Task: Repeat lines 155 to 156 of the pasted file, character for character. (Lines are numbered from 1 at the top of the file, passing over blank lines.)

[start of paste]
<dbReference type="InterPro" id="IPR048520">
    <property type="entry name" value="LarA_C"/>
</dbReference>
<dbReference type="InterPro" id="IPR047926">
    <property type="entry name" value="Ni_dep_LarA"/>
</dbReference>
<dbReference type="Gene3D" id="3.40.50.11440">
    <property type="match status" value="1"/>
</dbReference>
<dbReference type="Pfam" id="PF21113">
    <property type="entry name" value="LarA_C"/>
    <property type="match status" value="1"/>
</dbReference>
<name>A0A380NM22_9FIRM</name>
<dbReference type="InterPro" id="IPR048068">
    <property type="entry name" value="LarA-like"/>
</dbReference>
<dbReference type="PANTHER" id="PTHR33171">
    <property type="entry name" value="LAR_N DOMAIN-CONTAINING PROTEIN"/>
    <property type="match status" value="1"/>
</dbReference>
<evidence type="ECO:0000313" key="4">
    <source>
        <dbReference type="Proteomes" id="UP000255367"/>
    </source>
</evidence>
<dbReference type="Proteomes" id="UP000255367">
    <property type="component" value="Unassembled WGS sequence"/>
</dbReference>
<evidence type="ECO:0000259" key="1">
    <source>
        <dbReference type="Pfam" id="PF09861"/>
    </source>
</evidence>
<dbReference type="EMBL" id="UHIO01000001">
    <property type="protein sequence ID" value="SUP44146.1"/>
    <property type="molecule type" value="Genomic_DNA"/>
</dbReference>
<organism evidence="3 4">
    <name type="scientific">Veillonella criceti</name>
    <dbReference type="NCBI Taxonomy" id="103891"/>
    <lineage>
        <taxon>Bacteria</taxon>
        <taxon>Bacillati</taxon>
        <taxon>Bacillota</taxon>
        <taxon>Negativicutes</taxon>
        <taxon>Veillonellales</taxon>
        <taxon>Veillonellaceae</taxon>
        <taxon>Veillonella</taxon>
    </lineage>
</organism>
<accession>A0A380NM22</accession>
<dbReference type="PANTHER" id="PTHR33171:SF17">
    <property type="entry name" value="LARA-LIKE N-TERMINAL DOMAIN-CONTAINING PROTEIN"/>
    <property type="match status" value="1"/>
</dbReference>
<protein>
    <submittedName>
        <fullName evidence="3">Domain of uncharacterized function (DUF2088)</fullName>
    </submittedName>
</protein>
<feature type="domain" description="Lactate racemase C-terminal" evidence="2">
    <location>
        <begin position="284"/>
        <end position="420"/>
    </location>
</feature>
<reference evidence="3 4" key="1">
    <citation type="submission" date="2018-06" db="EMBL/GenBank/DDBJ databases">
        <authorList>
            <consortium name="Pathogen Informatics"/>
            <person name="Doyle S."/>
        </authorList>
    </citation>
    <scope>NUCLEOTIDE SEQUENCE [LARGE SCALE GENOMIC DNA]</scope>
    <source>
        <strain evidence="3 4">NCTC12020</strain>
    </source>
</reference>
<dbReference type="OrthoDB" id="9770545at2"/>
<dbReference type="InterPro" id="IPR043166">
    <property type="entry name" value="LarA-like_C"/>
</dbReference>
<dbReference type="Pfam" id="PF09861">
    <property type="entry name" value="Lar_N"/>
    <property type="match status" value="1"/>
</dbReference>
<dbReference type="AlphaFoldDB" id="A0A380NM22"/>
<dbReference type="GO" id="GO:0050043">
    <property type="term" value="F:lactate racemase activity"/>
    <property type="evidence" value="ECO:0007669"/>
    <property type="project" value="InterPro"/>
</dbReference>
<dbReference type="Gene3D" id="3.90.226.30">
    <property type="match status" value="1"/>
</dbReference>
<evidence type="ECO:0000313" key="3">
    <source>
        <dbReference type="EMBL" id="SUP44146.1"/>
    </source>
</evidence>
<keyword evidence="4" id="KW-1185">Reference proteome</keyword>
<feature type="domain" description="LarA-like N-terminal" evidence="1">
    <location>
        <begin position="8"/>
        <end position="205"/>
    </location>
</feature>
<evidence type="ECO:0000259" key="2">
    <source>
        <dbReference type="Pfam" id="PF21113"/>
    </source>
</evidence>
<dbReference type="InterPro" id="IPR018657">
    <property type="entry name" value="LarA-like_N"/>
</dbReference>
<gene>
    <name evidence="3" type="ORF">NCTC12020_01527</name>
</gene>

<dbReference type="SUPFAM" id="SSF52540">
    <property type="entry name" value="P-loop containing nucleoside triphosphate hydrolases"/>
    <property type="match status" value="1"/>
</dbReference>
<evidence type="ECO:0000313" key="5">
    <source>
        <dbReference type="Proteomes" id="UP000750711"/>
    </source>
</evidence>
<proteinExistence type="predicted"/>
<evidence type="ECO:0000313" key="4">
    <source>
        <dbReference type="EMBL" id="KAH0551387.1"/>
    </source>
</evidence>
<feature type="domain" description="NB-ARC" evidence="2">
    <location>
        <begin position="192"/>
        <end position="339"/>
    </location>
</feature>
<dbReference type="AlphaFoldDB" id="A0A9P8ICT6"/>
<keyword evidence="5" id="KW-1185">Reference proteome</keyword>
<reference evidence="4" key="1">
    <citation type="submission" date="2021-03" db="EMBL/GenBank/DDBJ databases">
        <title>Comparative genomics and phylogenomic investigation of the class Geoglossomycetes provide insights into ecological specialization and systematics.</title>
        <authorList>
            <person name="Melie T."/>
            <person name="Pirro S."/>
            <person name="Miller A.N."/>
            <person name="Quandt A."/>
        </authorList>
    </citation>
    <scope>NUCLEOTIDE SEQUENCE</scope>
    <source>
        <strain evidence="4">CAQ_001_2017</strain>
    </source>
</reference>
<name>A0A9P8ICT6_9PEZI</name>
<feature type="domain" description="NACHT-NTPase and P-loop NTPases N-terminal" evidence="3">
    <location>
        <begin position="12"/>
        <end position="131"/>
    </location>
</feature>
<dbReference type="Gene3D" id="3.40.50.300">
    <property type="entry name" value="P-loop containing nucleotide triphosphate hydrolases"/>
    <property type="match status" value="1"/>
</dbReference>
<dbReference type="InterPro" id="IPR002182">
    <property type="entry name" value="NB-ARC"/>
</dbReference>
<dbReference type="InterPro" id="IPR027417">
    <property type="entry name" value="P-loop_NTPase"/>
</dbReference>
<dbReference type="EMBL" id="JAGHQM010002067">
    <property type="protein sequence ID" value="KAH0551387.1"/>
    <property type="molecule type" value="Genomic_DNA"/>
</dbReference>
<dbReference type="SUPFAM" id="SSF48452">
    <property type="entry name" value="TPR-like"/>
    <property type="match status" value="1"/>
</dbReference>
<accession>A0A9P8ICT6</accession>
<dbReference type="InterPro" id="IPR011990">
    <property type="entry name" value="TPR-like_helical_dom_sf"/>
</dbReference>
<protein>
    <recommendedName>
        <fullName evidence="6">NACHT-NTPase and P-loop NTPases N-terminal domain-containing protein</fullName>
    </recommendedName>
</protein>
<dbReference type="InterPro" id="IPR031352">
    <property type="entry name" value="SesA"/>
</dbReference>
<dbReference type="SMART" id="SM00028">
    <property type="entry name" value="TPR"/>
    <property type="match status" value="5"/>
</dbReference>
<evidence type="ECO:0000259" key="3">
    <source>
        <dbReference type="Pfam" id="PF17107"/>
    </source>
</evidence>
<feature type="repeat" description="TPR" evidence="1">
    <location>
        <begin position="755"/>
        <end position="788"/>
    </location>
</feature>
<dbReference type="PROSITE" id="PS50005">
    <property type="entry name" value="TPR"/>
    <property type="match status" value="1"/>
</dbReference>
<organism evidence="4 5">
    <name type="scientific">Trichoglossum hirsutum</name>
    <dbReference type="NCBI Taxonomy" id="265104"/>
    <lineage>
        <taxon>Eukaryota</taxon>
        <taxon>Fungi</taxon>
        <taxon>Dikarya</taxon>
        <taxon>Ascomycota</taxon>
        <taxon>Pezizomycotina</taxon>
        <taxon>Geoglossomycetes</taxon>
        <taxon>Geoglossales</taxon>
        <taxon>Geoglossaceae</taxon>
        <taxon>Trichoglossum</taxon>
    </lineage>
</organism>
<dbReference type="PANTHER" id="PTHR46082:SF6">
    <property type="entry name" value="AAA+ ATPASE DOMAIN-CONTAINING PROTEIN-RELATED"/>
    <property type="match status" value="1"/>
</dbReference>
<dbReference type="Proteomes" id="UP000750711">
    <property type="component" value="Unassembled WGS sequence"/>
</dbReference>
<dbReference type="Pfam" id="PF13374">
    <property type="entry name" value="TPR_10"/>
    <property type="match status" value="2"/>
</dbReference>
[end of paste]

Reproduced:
        <strain evidence="4">CAQ_001_2017</strain>
    </source>